Today in Medicine: More sugar, more violence?
People who exercise regularly until the age of 80 had aerobic capacities comparable to untrained 40 year-old men — and maybe more time to get on that cruise!
Topic of Study: The Connection Between Sugar and Violence
Location of study: U.S.
Study subjects: Boston public high school students
Results: A recent study found that those students who drank more than five cans of sugary soft drinks per week were more likely to have carried a weapon and to have been violent with peers, family members and dates. The results held up even after accounting for other possible factors such as gender, age, race, body mass index, typical sleep patterns, tobacco use, alcohol use, and stable family environment.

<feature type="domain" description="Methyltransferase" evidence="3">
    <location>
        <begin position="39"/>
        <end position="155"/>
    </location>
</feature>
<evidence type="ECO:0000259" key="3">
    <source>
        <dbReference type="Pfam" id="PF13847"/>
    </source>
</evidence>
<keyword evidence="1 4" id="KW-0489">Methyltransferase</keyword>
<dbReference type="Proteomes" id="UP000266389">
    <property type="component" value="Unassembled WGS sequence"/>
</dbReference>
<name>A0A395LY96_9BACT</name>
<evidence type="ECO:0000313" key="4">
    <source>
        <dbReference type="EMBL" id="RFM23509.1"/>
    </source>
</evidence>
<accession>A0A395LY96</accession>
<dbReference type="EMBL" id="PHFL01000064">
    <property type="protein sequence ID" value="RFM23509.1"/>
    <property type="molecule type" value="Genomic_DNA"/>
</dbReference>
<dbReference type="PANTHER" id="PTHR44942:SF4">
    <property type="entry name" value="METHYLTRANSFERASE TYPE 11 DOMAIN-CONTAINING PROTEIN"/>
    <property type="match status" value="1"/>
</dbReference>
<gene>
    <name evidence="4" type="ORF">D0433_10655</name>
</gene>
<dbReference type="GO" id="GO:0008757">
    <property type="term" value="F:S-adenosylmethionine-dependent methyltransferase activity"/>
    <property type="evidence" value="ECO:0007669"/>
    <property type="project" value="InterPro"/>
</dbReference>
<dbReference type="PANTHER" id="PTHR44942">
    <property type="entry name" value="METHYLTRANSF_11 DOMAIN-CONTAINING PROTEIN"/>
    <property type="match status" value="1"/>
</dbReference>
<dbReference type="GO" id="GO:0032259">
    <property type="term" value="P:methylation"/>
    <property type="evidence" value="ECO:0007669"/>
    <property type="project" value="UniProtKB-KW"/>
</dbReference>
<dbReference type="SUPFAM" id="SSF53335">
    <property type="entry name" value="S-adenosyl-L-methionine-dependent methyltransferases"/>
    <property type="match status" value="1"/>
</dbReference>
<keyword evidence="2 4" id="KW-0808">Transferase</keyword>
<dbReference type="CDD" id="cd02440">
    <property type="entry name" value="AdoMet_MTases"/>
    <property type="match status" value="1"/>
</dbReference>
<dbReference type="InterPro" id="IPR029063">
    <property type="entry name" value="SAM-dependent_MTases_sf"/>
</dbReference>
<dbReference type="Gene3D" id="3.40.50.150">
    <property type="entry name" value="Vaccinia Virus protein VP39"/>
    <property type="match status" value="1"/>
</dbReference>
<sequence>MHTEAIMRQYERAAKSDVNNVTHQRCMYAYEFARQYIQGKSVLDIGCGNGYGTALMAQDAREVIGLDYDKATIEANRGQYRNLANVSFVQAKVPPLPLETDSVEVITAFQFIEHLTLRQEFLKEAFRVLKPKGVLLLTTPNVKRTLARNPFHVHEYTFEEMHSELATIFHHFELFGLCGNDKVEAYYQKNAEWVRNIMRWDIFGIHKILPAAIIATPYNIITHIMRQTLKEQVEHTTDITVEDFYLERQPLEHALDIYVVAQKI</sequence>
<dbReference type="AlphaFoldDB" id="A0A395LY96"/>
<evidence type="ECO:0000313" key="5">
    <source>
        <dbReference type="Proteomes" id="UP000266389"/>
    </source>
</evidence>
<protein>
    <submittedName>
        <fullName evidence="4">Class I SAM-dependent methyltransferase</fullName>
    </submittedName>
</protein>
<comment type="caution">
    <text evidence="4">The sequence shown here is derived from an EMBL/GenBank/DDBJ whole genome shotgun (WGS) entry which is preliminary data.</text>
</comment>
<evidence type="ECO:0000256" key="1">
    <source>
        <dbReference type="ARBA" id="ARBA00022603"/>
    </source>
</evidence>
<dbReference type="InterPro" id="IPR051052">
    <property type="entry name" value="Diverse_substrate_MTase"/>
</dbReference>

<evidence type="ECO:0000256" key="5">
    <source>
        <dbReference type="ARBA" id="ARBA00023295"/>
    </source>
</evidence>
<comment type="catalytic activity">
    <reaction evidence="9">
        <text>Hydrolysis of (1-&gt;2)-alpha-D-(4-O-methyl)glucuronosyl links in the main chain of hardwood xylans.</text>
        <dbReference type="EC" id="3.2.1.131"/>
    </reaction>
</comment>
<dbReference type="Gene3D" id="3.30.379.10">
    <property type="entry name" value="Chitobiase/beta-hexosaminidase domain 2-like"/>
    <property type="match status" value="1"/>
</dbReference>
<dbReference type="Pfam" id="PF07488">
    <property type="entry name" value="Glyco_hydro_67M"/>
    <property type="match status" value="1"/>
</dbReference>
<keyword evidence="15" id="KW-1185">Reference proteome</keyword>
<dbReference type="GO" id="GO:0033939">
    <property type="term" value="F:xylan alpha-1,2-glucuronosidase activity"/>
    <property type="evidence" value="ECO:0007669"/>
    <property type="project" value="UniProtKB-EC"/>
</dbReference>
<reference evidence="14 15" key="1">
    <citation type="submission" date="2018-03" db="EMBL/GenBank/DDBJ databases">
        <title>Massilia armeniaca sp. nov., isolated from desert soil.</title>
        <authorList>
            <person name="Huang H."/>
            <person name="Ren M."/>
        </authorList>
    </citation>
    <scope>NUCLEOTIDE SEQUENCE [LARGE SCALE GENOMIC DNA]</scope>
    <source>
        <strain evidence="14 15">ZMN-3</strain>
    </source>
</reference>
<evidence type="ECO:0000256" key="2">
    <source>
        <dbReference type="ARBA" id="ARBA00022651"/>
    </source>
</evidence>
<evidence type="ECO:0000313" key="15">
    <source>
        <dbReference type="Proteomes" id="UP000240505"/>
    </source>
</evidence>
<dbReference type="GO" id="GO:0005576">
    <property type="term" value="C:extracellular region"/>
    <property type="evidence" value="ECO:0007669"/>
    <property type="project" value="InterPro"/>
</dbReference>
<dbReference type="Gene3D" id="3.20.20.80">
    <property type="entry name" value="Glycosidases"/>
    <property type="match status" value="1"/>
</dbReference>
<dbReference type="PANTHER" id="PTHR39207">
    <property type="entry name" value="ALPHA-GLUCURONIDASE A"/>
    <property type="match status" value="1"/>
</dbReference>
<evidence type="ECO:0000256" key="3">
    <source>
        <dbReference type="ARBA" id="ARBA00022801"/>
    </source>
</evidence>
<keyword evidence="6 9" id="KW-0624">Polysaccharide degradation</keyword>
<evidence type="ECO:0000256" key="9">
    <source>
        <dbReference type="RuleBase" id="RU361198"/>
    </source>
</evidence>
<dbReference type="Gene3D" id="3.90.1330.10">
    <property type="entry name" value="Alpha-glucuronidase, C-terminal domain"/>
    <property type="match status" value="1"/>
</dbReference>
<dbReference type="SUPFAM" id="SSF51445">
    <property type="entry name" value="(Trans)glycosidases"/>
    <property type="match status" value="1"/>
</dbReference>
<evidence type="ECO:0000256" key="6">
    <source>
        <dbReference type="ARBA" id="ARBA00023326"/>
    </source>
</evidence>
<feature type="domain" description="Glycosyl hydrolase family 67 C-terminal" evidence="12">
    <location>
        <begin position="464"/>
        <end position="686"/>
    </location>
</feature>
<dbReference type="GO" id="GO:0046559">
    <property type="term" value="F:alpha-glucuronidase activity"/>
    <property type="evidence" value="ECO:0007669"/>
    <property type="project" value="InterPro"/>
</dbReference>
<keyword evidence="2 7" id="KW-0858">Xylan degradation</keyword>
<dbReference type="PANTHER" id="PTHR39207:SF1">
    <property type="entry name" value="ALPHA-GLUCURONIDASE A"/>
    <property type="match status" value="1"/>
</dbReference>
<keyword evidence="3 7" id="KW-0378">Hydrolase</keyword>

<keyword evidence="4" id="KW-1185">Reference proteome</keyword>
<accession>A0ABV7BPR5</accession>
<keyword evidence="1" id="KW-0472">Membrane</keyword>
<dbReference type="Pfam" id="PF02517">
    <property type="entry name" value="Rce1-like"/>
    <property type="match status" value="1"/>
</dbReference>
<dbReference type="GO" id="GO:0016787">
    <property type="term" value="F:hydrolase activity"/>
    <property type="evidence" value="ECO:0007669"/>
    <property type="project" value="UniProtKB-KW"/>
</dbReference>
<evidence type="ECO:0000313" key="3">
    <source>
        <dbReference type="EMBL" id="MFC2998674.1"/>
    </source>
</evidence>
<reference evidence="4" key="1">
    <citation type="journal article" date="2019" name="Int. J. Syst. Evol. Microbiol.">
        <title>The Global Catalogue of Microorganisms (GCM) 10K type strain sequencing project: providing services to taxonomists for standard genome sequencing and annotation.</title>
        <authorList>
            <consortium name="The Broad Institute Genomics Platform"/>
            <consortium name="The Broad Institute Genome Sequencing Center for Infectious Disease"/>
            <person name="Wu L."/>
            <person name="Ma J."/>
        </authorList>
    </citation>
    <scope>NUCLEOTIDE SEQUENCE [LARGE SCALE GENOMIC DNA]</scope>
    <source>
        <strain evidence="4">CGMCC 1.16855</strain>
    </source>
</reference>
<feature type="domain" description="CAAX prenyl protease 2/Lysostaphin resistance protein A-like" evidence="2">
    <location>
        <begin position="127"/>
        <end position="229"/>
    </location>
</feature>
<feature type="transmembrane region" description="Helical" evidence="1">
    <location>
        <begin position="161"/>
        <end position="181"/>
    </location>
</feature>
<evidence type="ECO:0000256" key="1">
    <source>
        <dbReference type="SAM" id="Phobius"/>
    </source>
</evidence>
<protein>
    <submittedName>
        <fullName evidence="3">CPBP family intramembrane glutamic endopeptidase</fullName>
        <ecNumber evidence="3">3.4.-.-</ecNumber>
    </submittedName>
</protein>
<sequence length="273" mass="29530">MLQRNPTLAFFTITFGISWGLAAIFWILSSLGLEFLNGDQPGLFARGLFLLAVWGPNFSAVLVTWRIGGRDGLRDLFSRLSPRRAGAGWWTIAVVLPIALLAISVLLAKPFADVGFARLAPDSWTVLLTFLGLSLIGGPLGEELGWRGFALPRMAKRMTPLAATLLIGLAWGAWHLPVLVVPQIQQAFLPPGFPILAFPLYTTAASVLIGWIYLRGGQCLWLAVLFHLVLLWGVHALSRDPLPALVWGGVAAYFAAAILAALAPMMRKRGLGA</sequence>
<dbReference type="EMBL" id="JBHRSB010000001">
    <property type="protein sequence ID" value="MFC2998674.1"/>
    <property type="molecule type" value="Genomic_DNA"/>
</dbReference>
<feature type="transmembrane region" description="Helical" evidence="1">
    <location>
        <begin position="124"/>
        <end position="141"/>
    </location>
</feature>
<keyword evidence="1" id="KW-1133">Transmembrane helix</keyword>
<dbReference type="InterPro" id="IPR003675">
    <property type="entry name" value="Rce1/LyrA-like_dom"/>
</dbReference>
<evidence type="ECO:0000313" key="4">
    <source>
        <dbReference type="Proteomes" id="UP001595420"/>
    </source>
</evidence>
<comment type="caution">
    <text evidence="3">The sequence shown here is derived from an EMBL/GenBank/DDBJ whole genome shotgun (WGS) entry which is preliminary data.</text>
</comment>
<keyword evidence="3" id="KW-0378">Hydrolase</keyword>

Significance: Sugar has long been thought of as triggering aggressive tendencies and sugar rich soft drinks as a direct cause of violent action is perhaps due to the sugar and/or caffeine content, and quick absorption through the stomach lining.
Topic of Study: Lifelong Exercise and Geriatric Fitness
Location of study: U.S./Sweden
Study subjects: Nine 80-year-old Swedish endurance athletes and a group of healthy 80-year-old men from Indiana with no history of regimented exercise
Results: New research published in the “Journal of Applied Physiology” found that people who exercise on a regular basis until the age of 80 maintain their aerobic capacity and had much higher aerobic capacity values (nearly double) compared to the non-octogenarians. The octogenarian athletes had aerobic capacities that were comparable to untrained 40 year-old men.
Significance: The study shows the lifelong benefits of regular exercise. The researchers noted that beyond being fitter, the lifelong athletic octogenarians led happier more fulfilled lives in their old age.